Page 1: Biography
This biography, written by M. B. Gittos, was first published in the Dictionary of New Zealand Biography in 1990.
William White was born on 11 February 1794, at Ingleton, County Durham, England, the elder son of Francis White and his wife, Hannah Walker. He became a carpenter by trade and a Wesleyan lay preacher. In 1822 he was ordained and sent to New Zealand to help the Reverend Samuel Leigh establish the first Wesleyan mission.
White sailed for Australia in the Deveron in February 1822, and arrived in New Zealand on 16 May 1823, bringing with him in the St Michael stores for the mission station at Whangaroa. Leigh retired ill to Sydney almost immediately, leaving White in charge of the mission. Because of the unsettled situation created among the Māori by the sacking of the Boyd at Whangaroa, the site proved difficult and finally untenable. Not only was Māori interest directed more towards the mission store than to the Christian message but a further vessel, the Mercury, was plundered. White's uncompromising nature and choleric temper produced conflicts with the Māori which his colleagues believed were avoidable. He sought an alternative location, a quest that in 1825 made him possibly the first European to penetrate the central Waikato region.
In early 1826 White returned to England to seek a wife. During his absence the Whangaroa mission station was abandoned because of intertribal fighting. A new station was established in 1827 at Mangungu, Hokianga, under the protection of Patuone and Nene. White, having married Eliza Leigh, at Bluntisham, Huntingdonshire, on 30 June 1829, returned on 30 January 1830 and took up his appointment as superintendent of this station. He later established stations at Kāwhia, Whāingaroa (Raglan), Kaipara and Manukau.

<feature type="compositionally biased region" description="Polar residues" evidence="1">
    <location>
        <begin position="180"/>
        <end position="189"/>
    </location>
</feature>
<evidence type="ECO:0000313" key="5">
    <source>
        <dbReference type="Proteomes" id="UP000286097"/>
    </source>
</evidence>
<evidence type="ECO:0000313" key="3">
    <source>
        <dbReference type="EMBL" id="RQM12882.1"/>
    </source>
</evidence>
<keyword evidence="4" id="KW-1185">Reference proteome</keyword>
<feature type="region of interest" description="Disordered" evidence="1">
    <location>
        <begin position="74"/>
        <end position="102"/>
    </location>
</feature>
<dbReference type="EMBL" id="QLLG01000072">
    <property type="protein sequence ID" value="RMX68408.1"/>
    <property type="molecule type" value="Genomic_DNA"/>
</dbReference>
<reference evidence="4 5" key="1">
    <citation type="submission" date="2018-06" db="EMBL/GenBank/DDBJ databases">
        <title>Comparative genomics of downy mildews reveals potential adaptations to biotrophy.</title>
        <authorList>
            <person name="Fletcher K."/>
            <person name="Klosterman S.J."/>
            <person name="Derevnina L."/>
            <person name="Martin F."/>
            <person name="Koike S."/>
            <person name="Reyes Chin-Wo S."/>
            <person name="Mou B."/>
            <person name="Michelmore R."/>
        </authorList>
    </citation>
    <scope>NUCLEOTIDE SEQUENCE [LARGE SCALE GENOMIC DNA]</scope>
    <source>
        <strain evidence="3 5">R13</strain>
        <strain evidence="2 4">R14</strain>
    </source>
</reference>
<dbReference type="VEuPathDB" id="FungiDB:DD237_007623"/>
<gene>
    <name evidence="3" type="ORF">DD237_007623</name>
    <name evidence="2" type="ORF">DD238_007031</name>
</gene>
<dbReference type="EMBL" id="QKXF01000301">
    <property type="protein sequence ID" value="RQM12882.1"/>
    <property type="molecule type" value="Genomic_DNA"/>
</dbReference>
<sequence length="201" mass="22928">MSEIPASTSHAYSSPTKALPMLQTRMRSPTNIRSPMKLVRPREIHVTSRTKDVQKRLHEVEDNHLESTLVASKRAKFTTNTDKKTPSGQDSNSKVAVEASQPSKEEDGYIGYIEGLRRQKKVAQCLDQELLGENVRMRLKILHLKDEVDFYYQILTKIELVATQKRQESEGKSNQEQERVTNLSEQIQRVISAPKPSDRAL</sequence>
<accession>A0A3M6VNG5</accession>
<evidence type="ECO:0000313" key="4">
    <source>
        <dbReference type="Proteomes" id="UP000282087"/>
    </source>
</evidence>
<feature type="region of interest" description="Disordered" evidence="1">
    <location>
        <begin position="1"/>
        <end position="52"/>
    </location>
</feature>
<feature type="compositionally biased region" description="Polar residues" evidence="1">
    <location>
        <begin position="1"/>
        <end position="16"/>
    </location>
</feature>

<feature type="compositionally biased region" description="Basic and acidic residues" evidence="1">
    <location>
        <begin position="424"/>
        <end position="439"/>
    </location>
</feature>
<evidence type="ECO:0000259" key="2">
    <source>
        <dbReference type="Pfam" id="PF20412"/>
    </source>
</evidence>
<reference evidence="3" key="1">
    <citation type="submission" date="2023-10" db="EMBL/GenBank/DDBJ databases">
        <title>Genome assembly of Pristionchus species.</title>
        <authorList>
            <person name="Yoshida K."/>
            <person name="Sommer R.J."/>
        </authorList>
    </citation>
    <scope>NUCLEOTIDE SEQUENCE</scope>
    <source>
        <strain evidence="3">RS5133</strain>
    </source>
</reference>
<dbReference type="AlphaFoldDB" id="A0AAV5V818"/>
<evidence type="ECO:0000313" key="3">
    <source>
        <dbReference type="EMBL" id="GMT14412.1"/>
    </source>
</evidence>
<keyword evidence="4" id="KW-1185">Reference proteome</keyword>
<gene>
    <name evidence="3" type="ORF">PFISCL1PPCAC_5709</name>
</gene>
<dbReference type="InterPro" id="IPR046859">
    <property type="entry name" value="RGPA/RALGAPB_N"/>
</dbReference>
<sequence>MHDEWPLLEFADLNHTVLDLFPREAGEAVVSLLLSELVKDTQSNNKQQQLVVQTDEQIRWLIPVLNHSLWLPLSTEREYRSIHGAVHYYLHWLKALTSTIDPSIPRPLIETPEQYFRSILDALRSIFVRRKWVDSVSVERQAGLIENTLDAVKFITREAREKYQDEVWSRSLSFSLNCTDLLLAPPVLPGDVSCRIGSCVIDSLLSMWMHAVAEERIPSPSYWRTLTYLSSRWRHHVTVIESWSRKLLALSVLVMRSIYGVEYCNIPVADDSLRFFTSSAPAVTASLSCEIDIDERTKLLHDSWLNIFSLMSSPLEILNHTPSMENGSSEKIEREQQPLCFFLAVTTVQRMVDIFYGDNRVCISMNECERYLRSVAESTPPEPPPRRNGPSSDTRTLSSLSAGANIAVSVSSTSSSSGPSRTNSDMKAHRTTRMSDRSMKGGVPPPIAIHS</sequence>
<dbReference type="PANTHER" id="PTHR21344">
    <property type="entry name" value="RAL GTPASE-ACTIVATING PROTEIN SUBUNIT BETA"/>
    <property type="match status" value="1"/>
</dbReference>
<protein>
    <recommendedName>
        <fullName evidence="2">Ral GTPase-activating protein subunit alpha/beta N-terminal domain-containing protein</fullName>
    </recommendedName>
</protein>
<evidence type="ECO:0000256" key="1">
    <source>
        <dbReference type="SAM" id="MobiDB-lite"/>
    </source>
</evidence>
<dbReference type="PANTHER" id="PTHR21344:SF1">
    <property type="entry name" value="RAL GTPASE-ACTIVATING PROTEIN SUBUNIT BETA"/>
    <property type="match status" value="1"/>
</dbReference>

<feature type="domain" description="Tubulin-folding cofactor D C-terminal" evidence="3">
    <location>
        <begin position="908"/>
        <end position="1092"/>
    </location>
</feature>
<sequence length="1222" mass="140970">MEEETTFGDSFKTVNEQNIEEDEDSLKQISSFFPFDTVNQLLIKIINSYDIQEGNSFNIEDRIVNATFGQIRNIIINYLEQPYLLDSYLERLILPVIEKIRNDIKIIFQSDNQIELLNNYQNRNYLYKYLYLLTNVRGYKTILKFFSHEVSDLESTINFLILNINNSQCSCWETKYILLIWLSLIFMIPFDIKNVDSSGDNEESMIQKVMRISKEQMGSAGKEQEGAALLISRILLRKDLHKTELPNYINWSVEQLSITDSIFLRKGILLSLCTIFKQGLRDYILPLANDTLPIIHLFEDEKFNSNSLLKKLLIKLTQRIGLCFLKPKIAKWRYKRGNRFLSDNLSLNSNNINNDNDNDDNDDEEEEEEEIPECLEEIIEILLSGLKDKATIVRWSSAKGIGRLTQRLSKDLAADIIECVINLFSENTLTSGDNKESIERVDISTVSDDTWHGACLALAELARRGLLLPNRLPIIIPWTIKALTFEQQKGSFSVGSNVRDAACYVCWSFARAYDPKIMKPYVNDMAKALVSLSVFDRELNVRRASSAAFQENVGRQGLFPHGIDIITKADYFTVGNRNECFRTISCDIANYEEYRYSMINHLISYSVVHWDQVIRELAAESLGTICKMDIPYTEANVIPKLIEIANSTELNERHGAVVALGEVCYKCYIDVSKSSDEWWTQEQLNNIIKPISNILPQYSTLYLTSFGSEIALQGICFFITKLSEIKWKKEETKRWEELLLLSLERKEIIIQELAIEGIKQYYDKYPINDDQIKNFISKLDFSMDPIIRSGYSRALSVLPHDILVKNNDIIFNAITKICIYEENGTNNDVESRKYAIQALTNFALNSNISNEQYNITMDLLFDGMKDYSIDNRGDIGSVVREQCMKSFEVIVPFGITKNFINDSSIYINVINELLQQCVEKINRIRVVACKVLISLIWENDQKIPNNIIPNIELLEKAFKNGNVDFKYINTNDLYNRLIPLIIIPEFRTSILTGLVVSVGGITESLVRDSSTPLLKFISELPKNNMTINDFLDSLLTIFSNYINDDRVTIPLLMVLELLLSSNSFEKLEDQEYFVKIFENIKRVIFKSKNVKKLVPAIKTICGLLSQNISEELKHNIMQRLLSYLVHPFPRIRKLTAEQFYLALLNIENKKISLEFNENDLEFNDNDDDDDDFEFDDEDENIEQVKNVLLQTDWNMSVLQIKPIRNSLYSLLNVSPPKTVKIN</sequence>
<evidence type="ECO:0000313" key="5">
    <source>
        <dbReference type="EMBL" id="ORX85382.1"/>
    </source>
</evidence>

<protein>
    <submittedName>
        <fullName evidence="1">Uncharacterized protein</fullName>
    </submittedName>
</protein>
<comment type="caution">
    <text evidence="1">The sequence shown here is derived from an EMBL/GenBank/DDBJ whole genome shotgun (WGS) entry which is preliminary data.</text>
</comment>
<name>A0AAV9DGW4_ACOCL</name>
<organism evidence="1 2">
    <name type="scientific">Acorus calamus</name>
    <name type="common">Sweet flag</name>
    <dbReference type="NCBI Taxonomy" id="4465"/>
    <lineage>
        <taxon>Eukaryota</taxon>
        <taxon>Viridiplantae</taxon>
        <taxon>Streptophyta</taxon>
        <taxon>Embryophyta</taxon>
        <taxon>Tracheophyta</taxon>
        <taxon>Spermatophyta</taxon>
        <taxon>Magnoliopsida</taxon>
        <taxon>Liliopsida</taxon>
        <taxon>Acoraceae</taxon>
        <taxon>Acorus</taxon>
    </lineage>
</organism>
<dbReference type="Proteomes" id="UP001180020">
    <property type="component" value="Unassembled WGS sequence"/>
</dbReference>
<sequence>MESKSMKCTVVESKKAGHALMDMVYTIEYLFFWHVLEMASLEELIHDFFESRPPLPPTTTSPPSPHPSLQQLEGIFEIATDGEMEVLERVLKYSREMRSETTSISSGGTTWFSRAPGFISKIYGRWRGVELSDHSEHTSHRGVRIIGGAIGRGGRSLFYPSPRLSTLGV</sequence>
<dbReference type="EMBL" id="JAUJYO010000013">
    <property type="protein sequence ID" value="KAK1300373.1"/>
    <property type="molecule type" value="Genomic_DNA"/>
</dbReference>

Hokianga had become the main centre for the exploitation of kauri timber. The Europeans involved, considered unworthy individuals by the missionaries, competed strenuously for land and timber. White involved himself in this competition by yielding to the pleas for help from young Māori tribal leaders fearful of losing all their land. He forestalled Europeans by purchasing land, which he then returned to the Māori by an arrangement that allowed them to saw timber on mission land and sell it through his agency; the money thus raised was used to refund White's purchase price. He encouraged acceptable Europeans to settle near the mission and allowed them access to the mission store. Outraged by what they considered unfair competition, the majority of Europeans rallied behind Lieutenant Thomas McDonnell, at adjacent Hōreke, who had the largest establishment and store in the area. White's own colleagues resented the commercialising of the mission, particularly as work at the saw-pits diverted them from preaching. They also disliked his personality.